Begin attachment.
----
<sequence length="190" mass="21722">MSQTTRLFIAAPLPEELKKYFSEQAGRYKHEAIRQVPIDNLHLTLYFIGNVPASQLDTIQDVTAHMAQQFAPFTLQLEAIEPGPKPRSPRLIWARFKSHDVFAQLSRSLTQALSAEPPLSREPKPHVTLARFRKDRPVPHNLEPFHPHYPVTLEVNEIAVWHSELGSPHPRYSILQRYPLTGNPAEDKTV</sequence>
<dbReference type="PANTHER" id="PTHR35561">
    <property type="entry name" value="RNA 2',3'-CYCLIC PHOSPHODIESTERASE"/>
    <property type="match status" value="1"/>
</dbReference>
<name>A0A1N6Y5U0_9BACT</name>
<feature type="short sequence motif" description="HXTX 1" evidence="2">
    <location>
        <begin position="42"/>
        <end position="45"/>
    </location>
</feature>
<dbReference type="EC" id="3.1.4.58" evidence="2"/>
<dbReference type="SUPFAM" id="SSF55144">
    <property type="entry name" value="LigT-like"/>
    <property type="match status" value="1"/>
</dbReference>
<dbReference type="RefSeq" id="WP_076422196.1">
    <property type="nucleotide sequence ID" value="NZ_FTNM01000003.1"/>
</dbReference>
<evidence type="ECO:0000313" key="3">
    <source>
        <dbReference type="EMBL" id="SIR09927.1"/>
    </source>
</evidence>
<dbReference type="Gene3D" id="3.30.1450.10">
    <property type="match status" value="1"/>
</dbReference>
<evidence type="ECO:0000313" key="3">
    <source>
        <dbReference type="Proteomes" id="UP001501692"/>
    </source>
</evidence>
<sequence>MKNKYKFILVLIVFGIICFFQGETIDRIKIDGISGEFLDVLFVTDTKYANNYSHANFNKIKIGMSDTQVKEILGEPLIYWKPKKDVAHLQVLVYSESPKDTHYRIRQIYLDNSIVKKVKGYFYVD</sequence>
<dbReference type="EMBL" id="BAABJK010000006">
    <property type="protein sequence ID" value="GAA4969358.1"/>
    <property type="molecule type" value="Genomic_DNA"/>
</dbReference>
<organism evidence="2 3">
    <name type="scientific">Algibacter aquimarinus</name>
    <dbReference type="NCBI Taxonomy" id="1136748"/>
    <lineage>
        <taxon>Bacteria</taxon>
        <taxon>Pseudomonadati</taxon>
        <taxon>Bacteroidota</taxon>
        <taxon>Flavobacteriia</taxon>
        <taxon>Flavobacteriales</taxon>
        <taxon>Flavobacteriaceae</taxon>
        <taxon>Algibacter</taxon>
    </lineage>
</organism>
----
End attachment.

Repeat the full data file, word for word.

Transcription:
<sequence length="190" mass="21722">MSQTTRLFIAAPLPEELKKYFSEQAGRYKHEAIRQVPIDNLHLTLYFIGNVPASQLDTIQDVTAHMAQQFAPFTLQLEAIEPGPKPRSPRLIWARFKSHDVFAQLSRSLTQALSAEPPLSREPKPHVTLARFRKDRPVPHNLEPFHPHYPVTLEVNEIAVWHSELGSPHPRYSILQRYPLTGNPAEDKTV</sequence>
<dbReference type="PANTHER" id="PTHR35561">
    <property type="entry name" value="RNA 2',3'-CYCLIC PHOSPHODIESTERASE"/>
    <property type="match status" value="1"/>
</dbReference>
<name>A0A1N6Y5U0_9BACT</name>
<feature type="short sequence motif" description="HXTX 1" evidence="2">
    <location>
        <begin position="42"/>
        <end position="45"/>
    </location>
</feature>
<dbReference type="EC" id="3.1.4.58" evidence="2"/>
<dbReference type="SUPFAM" id="SSF55144">
    <property type="entry name" value="LigT-like"/>
    <property type="match status" value="1"/>
</dbReference>
<dbReference type="RefSeq" id="WP_076422196.1">
    <property type="nucleotide sequence ID" value="NZ_FTNM01000003.1"/>
</dbReference>
<evidence type="ECO:0000313" key="3">
    <source>
        <dbReference type="EMBL" id="SIR09927.1"/>
    </source>
</evidence>
<dbReference type="Gene3D" id="3.30.1450.10">
    <property type="match status" value="1"/>
</dbReference>
<evidence type="ECO:0000313" key="3">
    <source>
        <dbReference type="Proteomes" id="UP001501692"/>
    </source>
</evidence>
<sequence>MKNKYKFILVLIVFGIICFFQGETIDRIKIDGISGEFLDVLFVTDTKYANNYSHANFNKIKIGMSDTQVKEILGEPLIYWKPKKDVAHLQVLVYSESPKDTHYRIRQIYLDNSIVKKVKGYFYVD</sequence>
<dbReference type="EMBL" id="BAABJK010000006">
    <property type="protein sequence ID" value="GAA4969358.1"/>
    <property type="molecule type" value="Genomic_DNA"/>
</dbReference>
<organism evidence="2 3">
    <name type="scientific">Algibacter aquimarinus</name>
    <dbReference type="NCBI Taxonomy" id="1136748"/>
    <lineage>
        <taxon>Bacteria</taxon>
        <taxon>Pseudomonadati</taxon>
        <taxon>Bacteroidota</taxon>
        <taxon>Flavobacteriia</taxon>
        <taxon>Flavobacteriales</taxon>
        <taxon>Flavobacteriaceae</taxon>
        <taxon>Algibacter</taxon>
    </lineage>
</organism>